Treatment should be necessary only where preventative measures have not successfully kept the pest population below the injury threshold. The manual points out that often an IPM program begins with an existing pest problem that must be addressed before a landscape manager can plan a prevention program. Treatment options can be found in five broad categories: cultural, physical/mechanical, biological, genetic and chemical, the last being used only when necessary.
Finally, evaluation of the program is one of the most important processes in successful IPM implementation. Keeping records helps evaluate effectiveness, modify the program as needed, anticipate pest infestations, and document progress. The evaluation system should include five main components:
· Pest identification--proper identification is necessary for proper action
· Monitoring information--methods and monitoring data (e.g., temperature, humidity, number of pests, number of beneficial insects present, etc.) should be recorded for future analysis
· Pest management methods--record with enough detail to enable duplication of the control method under similar conditions
· Unusual events--detailing any extraordinary event, including accidents, prevents them in the future, and provides documentation in case of legal action
· Effectiveness of the program--assessing effectiveness will determine if re-treatments or alternate methods are necessary.
The manual also points out that the IPM process is only one part of a larger program of pesticide reduction strategies. It describes in detail the eight elements of a comprehensive pesticide reduction policy.
These elements include:
· IPM procedures as previously described
· IPM quality standards, a.k.a. risk standards, by which pests are managed on various public lands
· Alternate treatments for specific property classifications, such as letting an area go natural if there is no need to control certain pests there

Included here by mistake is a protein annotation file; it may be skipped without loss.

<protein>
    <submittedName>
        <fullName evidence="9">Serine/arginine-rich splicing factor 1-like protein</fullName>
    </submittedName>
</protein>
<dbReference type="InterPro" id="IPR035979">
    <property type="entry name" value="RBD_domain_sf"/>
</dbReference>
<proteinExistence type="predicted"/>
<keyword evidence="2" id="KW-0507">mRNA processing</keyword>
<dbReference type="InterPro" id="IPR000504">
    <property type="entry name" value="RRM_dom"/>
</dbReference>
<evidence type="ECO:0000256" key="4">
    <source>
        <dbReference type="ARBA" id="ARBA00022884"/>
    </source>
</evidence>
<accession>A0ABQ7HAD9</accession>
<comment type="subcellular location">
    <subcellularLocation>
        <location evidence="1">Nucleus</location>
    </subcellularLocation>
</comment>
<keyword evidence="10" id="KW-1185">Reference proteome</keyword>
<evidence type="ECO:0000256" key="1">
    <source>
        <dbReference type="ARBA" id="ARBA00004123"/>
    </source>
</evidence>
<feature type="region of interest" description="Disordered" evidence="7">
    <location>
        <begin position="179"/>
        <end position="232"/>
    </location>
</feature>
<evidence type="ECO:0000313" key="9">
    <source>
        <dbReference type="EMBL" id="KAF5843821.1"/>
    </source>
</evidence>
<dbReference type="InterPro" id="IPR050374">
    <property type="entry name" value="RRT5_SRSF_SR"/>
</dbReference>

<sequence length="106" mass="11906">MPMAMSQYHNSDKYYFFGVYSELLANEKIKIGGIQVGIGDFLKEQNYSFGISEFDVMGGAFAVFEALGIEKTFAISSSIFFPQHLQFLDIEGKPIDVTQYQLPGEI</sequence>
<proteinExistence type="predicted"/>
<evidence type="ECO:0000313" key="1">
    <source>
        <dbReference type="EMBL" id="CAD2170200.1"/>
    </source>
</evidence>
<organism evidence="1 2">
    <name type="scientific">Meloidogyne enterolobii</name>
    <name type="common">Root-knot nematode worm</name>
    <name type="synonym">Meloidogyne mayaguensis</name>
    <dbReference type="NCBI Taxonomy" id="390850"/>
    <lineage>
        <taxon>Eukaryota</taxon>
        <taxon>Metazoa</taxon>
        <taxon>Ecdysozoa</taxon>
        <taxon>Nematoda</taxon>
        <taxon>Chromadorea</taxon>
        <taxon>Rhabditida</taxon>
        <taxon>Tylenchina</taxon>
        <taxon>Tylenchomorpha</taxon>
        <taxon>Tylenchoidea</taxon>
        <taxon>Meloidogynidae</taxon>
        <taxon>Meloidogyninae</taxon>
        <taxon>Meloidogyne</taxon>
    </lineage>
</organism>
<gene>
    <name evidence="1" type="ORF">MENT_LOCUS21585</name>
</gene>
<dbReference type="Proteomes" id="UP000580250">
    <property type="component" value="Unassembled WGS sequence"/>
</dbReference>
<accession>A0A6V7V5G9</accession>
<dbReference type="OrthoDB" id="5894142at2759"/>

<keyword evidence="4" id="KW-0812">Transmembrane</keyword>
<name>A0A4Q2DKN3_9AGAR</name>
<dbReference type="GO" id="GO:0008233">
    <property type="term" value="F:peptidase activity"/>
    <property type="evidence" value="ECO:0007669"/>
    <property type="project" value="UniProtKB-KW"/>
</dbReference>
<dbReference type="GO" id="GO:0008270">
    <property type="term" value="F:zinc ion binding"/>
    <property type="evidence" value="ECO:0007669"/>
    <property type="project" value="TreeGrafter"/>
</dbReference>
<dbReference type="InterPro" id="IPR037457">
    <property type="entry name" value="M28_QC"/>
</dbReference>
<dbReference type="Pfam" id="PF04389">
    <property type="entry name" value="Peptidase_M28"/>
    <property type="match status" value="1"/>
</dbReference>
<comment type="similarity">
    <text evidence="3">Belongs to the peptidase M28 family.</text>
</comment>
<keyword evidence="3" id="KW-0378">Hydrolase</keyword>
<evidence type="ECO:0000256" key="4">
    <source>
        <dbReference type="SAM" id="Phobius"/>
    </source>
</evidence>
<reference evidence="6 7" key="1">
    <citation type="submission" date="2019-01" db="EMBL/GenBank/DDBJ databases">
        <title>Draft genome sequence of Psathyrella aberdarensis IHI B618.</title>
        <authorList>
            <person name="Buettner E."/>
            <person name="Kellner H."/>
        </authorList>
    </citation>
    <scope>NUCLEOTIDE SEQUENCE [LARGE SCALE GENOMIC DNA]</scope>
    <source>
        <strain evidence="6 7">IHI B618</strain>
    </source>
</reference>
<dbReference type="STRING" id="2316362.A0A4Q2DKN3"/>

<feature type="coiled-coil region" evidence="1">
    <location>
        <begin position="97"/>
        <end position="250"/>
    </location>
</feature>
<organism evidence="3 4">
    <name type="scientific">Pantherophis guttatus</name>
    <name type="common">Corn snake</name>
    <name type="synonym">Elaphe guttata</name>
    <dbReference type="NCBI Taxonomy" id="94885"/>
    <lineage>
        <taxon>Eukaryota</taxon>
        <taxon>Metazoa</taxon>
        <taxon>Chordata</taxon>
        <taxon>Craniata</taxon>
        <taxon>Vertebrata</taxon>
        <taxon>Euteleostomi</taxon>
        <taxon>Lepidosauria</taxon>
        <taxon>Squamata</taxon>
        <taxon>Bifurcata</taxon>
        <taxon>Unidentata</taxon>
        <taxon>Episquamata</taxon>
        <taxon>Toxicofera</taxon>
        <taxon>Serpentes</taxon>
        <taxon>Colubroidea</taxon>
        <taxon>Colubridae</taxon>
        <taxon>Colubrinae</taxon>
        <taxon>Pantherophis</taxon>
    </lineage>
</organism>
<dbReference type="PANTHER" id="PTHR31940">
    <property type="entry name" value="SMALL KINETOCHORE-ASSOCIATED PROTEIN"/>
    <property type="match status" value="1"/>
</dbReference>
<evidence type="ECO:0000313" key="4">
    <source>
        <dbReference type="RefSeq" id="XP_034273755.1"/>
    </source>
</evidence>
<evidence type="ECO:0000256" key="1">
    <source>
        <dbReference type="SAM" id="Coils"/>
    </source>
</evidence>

· Expanded education and outreach programs so that all stakeholders can better understand the goals
· Development standards so that IPM and pesticide reduction become goals within the land-development process
· Parks capital upgrades, such as irrigation, drainage assessment and soil analysis, designed to support a pesticide-free environment
· Park facility permitting, aimed at programming the use of sports fields with planned maintenance, to enable the development of healthy turf
· Provision of a trained and qualified IPM coordinator to manage the complex science and tremendous labor involved in administering an IPM program.
Steffler stresses that the manual is continually a work-in-progress. “As different methods and products are tried, we can determine which options work, and change the manual to reflect the new information,” she said.
The remainder of the manual provides details for specific vegetation groups, such as turf, greenhouse plants, ornamentals and trees. A great deal of this material is applicable to sports turf, reflecting the fact that Steffler dedicated her first two years of IPM work on the 43 rectangular sport fields in Oshawa.
She notes: “The manual will be an evolving resource and will be modified as new products, information and processes become available.”
Randy Gaddo has for 10 years been the Director of Leisure Services (parks, recreation and library) in Peachtree City, Ga. He and his staff work with 11 different youth sports associations and three special-interest associations. Prior to that, he was a U.S. Marine Corps public affairs officer for 20 years. As part of his duties, he was a community relations liaison with various volunteer groups in the cities surrounding bases where he was stationed. He just completed work for a master’s degree in Public Administration, with much formal education on working with volunteers. He can be reached by e-mail at firstname.lastname@example.org